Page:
Samuelson: Lessons From The 1987 Crash

The stock-market crash of 1987 was horrifying even to Americans who weren't shareholders. On Oct. 19, the Dow Jones industrial average dropped 508 points, which was 22.6 percent and nearly twice the largest one-day decline during the 1929 crash. A comparable free fall today would be almost 3,200 points. Twenty years later, the crash of 1987 has changed the way we think. It's stripped us of the illusion that financial panics are a thing of the past: they remain a clear and present danger for the economy.

Let's be clear. A financial panic is not just a big price decline. Since World War II, there have been plenty of those. From early 1973 to late 1974, the stock market dropped roughly 50 percent (almost identical to the fall from early 2000 to late 2002). Nor is a panic simply the "popping" of a "bubble," though it might start that way. In a panic, fear takes control. Herd behavior swiftly triumphs. There's a stampede. People want cash—"liquidity," in finance lingo.

Americans thought they had immunized themselves against financial hysteria. Bank runs—depositors wanting their money—were the major form of panic, and Congress had dealt with them. In 1913, it created the Federal Reserve to lend to solvent banks. When that didn't prevent bank runs in the 1930s, Congress added deposit insurance so that a run on one bank would not cause a chain reaction. As for the stock market, the Securities and Exchange Commission, created in 1934, policed for the financial fraud that had often triggered panics. Finally, full-time portfolio managers for "institutional investors" (pensions, mutual funds, insurance companies) and investment houses dominated markets. Better informed, these professionals seemed less susceptible to herd behavior.

On Oct. 19, these comforting beliefs vaporized. General Electric fell from 50 to 41, Procter & Gamble from 84 to 61, IBM from 134 to 103 (all prices rounded to the nearest point). To be sure, stocks had seemed overvalued. Since recent lows in mid-1982, they had roughly tripled. The market's price-to-earnings ratio (P/E) was 22, up from 13 four years earlier. (The P/E is an indicator of stock value. If a company has earnings—profits—of $1 per share and a stock price of $15, its P/E is 15.) Although stocks might go lower, few investors expected a collapse.

What's fascinating is that "20 years later, we don't know much more about the causes of the crash than we did when it happened," writes Matthew Rees in The American magazine. In his recent memoir, former Fed chairman Alan Greenspan takes a similar view. Still, as Rees's retrospective makes clear, three lessons stand out.

First, financial markets change constantly, and, because what's unfamiliar is risky, they create new opportunities for miscalculation and mayhem. The unpleasant surprise in 1987 involved futures markets. Futures contracts (in effect, bets on some future price) on the Standard & Poor's index of 500 stocks were fairly new. As stock prices dropped, some investors sold S&P futures contracts—and their declines drove stock prices down more. The two fed on each other.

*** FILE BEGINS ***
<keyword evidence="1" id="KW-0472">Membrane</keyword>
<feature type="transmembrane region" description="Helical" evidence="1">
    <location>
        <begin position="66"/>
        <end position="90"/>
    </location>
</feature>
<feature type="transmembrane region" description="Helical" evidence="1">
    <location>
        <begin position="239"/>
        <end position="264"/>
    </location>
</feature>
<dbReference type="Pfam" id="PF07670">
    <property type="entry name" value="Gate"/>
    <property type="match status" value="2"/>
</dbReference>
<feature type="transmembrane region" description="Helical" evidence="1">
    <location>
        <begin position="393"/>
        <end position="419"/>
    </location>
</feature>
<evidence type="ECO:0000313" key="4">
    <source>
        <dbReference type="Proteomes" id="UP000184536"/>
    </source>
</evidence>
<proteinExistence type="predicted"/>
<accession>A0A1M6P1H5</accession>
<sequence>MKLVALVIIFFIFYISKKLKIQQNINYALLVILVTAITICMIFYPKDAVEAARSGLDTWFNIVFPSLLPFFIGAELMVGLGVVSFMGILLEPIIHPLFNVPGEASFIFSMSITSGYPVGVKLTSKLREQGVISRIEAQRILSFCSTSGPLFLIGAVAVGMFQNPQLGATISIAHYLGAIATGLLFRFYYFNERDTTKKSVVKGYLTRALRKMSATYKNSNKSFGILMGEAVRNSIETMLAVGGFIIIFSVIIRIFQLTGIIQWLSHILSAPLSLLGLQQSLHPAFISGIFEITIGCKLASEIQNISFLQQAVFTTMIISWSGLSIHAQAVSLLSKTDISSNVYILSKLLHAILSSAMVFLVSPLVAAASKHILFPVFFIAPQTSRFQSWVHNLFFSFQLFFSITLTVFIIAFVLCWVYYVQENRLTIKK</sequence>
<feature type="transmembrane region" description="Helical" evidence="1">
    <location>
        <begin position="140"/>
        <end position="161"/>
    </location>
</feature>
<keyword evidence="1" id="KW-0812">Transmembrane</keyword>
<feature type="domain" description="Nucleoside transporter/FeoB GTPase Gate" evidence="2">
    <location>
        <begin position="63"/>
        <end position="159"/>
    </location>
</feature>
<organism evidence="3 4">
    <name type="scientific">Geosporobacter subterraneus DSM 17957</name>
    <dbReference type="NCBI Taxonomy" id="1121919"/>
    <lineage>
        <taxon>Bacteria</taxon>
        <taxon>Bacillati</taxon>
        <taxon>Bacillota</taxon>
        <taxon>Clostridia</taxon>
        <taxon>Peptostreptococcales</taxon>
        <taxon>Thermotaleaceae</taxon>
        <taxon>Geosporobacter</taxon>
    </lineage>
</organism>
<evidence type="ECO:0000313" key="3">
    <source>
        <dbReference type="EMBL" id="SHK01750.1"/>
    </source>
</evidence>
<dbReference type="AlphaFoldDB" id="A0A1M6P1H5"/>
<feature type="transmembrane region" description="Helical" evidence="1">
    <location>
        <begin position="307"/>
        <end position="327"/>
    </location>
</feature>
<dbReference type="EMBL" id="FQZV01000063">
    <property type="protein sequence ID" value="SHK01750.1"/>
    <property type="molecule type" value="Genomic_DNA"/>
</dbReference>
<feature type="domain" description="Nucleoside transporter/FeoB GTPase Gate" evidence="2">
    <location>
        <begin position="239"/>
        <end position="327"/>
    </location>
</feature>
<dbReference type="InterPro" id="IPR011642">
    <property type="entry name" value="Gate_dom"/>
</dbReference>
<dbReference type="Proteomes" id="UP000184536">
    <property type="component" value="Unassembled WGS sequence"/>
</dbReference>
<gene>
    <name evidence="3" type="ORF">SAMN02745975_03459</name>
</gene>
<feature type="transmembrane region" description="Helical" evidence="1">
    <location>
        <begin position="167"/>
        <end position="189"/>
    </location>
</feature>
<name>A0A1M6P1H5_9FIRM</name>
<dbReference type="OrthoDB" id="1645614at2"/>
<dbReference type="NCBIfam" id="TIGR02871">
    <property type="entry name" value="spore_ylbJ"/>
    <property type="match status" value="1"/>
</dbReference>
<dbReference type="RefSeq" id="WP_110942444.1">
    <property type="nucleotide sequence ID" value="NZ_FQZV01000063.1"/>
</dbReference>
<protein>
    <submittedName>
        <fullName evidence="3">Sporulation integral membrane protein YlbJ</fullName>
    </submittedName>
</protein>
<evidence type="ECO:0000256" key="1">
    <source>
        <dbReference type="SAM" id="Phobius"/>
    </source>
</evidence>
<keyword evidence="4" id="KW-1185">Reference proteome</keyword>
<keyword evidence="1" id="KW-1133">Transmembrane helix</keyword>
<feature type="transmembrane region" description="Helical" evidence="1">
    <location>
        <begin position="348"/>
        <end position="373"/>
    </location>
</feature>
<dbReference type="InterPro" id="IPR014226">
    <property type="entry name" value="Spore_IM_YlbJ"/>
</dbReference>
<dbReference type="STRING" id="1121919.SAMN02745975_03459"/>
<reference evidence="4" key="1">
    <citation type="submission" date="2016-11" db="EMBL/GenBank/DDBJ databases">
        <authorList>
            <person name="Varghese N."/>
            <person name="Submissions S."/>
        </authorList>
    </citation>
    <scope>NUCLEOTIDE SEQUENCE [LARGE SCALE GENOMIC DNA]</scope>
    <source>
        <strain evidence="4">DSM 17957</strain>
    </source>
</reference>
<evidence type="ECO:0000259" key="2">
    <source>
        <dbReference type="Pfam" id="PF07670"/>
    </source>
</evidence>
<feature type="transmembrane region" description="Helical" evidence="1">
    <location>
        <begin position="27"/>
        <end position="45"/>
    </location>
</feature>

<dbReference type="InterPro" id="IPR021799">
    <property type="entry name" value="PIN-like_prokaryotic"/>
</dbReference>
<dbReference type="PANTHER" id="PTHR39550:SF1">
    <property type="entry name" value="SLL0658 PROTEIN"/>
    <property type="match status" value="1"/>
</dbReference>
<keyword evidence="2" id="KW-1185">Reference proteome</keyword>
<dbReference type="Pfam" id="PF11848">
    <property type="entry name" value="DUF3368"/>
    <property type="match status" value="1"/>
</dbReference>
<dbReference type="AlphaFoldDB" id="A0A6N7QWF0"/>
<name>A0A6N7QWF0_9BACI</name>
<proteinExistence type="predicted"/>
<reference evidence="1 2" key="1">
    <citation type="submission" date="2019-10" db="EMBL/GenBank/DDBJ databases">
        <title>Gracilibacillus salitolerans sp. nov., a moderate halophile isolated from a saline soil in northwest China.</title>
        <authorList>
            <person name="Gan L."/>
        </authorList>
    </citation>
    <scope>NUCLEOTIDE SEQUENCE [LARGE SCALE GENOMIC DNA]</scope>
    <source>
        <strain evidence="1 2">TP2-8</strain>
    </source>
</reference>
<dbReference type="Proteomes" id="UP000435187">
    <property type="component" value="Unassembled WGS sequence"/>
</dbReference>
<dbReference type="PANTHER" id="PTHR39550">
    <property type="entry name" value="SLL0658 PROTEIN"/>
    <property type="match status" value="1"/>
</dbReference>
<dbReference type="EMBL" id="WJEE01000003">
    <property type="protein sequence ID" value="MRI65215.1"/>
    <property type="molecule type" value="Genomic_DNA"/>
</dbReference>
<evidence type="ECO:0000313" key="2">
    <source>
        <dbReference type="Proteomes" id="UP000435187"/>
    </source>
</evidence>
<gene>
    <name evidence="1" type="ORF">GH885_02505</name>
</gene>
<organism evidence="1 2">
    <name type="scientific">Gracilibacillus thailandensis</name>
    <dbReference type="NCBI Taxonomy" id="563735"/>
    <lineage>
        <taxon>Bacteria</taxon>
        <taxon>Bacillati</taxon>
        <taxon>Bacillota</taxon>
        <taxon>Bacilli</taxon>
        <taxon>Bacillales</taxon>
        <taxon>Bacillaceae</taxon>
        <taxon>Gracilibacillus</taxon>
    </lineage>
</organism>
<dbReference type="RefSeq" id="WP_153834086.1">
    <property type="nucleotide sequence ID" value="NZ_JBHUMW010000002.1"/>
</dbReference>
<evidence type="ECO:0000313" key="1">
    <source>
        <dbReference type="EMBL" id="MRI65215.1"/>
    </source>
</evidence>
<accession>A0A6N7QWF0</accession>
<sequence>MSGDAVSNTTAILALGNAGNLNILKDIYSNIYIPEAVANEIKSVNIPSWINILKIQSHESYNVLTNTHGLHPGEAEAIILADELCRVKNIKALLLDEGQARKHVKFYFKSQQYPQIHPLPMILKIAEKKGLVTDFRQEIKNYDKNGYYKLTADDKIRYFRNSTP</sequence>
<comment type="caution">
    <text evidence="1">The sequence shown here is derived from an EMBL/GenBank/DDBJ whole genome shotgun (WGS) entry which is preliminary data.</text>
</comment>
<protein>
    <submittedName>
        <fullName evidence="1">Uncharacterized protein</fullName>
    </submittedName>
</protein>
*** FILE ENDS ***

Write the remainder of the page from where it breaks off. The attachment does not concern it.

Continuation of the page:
Second, financial markets depend on computerized systems to provide prices and complete trades, and their breakdown can compound turmoil. Without accurate prices, many investors freeze or panic. In October 1987, the New York Stock Exchange's order system was overwhelmed. Delays often exceeded an hour.

Third, professional money managers fall prey to greed, fear and crowd behavior as much as amateurs. The SEC's post-crash study found that two thirds of trading came from institutional investors and investment houses.

The crash of 1987 did have a happy ending. Early on Oct. 20, the Fed issued a one-sentence statement reaffirming its "readiness to serve as a source of liquidity to support the economic and financial system." Translation: it eased credit. Gerald Corrigan, head of the New York Fed, privately urged banks to maintain loans to brokers and securities dealers; that helped avert a fire sale of securities supported by credit. Around noon, many big companies—General Motors, Ford, Citicorp—announced buybacks of their stocks. That propped up prices. The panic subsided; the market stabilized. On Oct. 20, the Dow rose 102 points.

Since the 1987 crash, there's been a steady stream of financial upsets—the 1997-98 Asian financial crisis; the failure of the hedge fund Long-Term Capital Management in 1998; the popping of the stock bubble in 2000, and now the "subprime" mortgage debacle. None has turned into a full-fledged panic, and it's tempting to conclude that we've learned how to manage these problems.

Perhaps. But this may be wishful thinking. Global markets are more complex than ever. Financial innovations (again: "subprime" mortgages) constantly surprise, unpleasantly. Dependence on technology has deepened. Herd behavior endures. The real legacy of 1987 is: expect the unexpected.